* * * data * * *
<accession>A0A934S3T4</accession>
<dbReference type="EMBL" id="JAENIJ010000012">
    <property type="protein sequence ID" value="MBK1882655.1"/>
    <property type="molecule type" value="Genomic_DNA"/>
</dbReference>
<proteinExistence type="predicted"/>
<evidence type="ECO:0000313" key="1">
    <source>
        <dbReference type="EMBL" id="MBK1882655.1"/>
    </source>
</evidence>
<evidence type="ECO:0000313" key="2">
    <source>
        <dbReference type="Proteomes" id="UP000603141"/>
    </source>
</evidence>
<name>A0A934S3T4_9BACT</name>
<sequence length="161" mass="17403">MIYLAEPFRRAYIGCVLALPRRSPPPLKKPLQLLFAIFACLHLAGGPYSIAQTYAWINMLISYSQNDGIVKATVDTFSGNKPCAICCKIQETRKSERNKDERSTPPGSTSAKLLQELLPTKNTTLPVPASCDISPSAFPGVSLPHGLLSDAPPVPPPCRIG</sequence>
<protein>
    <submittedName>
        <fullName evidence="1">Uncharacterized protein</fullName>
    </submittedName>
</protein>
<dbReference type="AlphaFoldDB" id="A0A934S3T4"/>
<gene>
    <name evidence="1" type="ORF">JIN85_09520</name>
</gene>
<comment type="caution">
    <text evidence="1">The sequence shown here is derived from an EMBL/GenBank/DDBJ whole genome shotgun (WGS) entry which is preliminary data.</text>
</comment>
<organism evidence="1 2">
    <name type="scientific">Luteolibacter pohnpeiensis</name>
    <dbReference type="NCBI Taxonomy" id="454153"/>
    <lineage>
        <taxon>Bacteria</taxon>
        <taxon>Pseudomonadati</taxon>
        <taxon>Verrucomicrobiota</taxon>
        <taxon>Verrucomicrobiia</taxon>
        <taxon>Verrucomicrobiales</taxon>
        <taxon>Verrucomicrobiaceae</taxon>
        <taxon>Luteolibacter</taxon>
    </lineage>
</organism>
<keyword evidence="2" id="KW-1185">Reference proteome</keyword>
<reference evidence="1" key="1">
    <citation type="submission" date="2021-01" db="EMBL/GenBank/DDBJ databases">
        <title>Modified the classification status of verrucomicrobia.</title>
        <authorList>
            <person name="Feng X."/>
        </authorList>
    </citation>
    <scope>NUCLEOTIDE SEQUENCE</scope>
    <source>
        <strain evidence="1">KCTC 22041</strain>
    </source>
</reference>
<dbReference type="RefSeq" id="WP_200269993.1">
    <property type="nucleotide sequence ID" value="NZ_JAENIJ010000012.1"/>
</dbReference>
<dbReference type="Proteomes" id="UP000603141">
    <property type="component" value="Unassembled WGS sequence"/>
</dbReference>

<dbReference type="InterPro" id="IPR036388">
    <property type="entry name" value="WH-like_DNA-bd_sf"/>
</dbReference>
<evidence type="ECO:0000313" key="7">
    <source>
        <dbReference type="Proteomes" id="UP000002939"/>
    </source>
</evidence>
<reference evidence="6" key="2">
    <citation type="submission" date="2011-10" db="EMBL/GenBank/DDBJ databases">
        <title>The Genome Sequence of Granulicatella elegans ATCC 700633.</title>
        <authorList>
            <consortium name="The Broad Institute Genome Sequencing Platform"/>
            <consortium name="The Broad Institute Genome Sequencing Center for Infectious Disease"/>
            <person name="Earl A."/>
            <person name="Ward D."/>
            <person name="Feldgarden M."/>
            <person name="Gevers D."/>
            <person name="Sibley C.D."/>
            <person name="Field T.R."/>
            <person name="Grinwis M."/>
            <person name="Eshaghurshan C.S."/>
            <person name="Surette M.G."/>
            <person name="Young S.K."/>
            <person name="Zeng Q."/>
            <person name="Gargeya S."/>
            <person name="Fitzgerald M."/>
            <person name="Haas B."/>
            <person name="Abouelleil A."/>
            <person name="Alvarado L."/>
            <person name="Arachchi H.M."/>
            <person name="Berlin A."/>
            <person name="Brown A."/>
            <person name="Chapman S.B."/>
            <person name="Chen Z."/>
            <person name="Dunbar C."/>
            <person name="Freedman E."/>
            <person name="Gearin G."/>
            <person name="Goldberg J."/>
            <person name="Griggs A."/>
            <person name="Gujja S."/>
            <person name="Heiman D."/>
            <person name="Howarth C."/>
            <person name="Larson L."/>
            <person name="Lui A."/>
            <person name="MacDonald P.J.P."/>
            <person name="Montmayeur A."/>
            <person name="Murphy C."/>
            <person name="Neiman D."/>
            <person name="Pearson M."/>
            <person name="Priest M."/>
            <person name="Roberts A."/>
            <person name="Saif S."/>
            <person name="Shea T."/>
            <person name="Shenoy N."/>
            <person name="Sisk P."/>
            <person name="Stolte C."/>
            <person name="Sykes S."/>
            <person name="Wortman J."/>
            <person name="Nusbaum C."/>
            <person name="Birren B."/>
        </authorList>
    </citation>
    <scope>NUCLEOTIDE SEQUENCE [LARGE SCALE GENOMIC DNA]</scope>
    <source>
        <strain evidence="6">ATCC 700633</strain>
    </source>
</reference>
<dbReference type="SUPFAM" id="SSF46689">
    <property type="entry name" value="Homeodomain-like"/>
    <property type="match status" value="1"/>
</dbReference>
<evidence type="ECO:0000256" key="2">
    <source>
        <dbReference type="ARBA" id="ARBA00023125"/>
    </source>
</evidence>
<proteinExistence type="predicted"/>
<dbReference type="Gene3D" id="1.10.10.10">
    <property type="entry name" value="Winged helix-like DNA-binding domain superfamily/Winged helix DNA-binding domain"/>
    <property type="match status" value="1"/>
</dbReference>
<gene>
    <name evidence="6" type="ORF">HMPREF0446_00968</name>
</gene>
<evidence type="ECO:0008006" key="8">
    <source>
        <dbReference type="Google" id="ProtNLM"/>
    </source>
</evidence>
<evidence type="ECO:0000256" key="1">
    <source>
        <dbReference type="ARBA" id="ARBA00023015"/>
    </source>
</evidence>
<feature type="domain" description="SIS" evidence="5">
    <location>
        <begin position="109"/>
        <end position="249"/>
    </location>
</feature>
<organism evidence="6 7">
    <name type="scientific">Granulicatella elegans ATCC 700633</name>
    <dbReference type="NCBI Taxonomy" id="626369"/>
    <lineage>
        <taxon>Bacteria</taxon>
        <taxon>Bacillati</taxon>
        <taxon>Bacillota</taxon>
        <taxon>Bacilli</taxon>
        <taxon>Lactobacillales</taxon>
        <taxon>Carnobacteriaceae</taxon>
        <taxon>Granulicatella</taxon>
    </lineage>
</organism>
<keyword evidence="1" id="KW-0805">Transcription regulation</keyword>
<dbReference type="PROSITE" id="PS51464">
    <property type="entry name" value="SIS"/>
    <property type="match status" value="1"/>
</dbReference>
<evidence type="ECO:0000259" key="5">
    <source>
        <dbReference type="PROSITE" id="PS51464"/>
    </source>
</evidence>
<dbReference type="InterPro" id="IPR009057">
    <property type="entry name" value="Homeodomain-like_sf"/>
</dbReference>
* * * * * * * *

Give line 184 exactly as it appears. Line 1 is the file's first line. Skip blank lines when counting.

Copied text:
        <dbReference type="PROSITE" id="PS51464"/>